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  • Writer's pictureLee Reeves

Book Review: The Maker's Diet by Jordan S. Rubin

The Maker's Diet, written by Jordan S. Rubin, is a thought-provoking book that explores the concept of achieving optimal health through a biblically-inspired approach to eating. On its face, this is a compelling idea, especially for a Christian. Besides, we may be more interested in how health was achieved within the last few thousand years than how we guess it was acquired in more primitive humans (see the Paleo diet).

The Maker's Diet book has some age (my copy was written in 2004). I found it in a Goodwill store in their book section. But I was excited to see it, and it does address the central question I've wondered about for some time: how did the ancient Hebrews, including Jesus and his disciples, eat? Our modern world is plagued with obesity, diabetes and other metabolic disorders. We are clearly doing something wrong today.

The book begins with Rubin sharing his personal journey from suffering from a debilitating illness (Crohn's Disease) to reclaiming his health through a series of dietary changes. Rubin's story is compelling. He tried over 300 different interventions before arriving at the dietary changes described in the book. The book offers a refreshing perspective on nutrition, combining ancient wisdom with modern science to provide a holistic approach to healthy living.

At the core of The Maker's Diet is the belief that God's design for nutrition is perfect and that by adhering to the principles found in the Bible, one can achieve optimal health. Yes, that includes the food rules found in the Old Testament, including what constitutes clean and unclean foods. While I enjoy bacon, shrimp, and pork skins, there are some worthwhile arguments against consuming them. These so-called scavengers were not made for human consumption, he argues, but rather to clean up whatever is left in the fields or seas.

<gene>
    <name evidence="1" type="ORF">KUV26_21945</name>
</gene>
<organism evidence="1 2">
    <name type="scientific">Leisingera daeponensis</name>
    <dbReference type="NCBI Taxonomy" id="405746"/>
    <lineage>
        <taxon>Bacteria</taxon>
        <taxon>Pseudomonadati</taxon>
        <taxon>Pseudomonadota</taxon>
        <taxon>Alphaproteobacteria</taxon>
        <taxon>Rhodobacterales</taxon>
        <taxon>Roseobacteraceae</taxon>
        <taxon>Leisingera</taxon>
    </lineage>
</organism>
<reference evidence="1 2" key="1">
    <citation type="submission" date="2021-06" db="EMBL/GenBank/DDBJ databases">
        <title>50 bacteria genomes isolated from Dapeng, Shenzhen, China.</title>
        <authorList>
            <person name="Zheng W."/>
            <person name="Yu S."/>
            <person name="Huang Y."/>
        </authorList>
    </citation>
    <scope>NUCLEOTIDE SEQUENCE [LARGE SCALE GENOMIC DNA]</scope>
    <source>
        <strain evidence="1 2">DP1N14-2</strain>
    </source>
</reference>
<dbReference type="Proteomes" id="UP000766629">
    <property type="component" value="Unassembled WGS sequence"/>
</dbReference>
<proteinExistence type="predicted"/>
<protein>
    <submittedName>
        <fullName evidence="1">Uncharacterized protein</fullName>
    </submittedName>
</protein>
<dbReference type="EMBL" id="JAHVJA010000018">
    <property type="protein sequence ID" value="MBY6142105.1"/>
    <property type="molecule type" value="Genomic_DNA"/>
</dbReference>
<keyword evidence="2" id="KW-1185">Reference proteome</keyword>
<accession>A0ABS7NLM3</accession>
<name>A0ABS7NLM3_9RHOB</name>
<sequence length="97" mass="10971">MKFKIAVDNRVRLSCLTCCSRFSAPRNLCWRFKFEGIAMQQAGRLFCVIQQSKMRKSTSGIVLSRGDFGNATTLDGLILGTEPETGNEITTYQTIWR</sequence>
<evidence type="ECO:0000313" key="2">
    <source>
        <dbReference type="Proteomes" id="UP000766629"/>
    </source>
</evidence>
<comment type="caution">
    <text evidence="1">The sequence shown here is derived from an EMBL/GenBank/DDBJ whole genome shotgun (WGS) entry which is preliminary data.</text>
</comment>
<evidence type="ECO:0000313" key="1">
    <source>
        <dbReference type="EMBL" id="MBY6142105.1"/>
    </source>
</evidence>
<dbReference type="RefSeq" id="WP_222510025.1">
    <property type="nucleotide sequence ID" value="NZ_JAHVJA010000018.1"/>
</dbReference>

Rubin also emphasizes the importance of consuming organic, whole foods while eliminating processed and refined products from the diet. He also advocates for the inclusion of fermented foods, which he believes promote gut health and strengthen the immune system.

What sets this book apart from other diet books is its holistic approach to health. Rubin recognizes that nourishing the body is not the sole focus but acknowledges the significance of addressing different aspects of well-being, including exercise, sleep, stress management, and spirituality. By integrating these components into his dietary recommendations, Rubin provides readers with a comprehensive roadmap for achieving total wellness.

Throughout the book, Rubin backs up his claims with scientific evidence, referencing various studies and research findings. This scientific foundation adds credibility to his recommendations. Furthermore, he provides practical tips and recipes to assist readers in implementing dietary changes, making the transition to a healthier lifestyle more accessible.

One potential criticism of The Maker's Diet is its heavy reliance on anecdotal evidence. While Rubin's experiences and the stories of individuals following his program are inspiring, they do not necessarily constitute scientific proof. It would have benefited Rubin to include more scientific studies and expert opinions to support his claims.

Honestly, a gaping hole begging to be filled by the book is a lack of cited studies that shows that those adhering to this diet enjoy better health, fewer metabolic issues or a longer life. Though we are in modern times, some groups still eat in the ways Rubin advocates, including orthodox Jews who keep kosher dietary laws. Rubin says, "Despite our technological advancements, our physical bodies are still designed to consume and thrive on the same foods in the same proportions that our primitive ancestors ate thousands of years ago!" He makes logical sense but missed an opportunity to ground it more in science.

So what's the final verdict? Compelling. Worth the read. Much of what Rubin says in The Maker's Diet are arguments found in Metabolical by Robert Lustig (see my review), Nourishing Traditions by Sally Fallon, Real Food by Nina Planck, and In Defense of Food by Michael Pollan. But with Biblical context - and that's not only a good thing, but it's also what makes this book worth the read.

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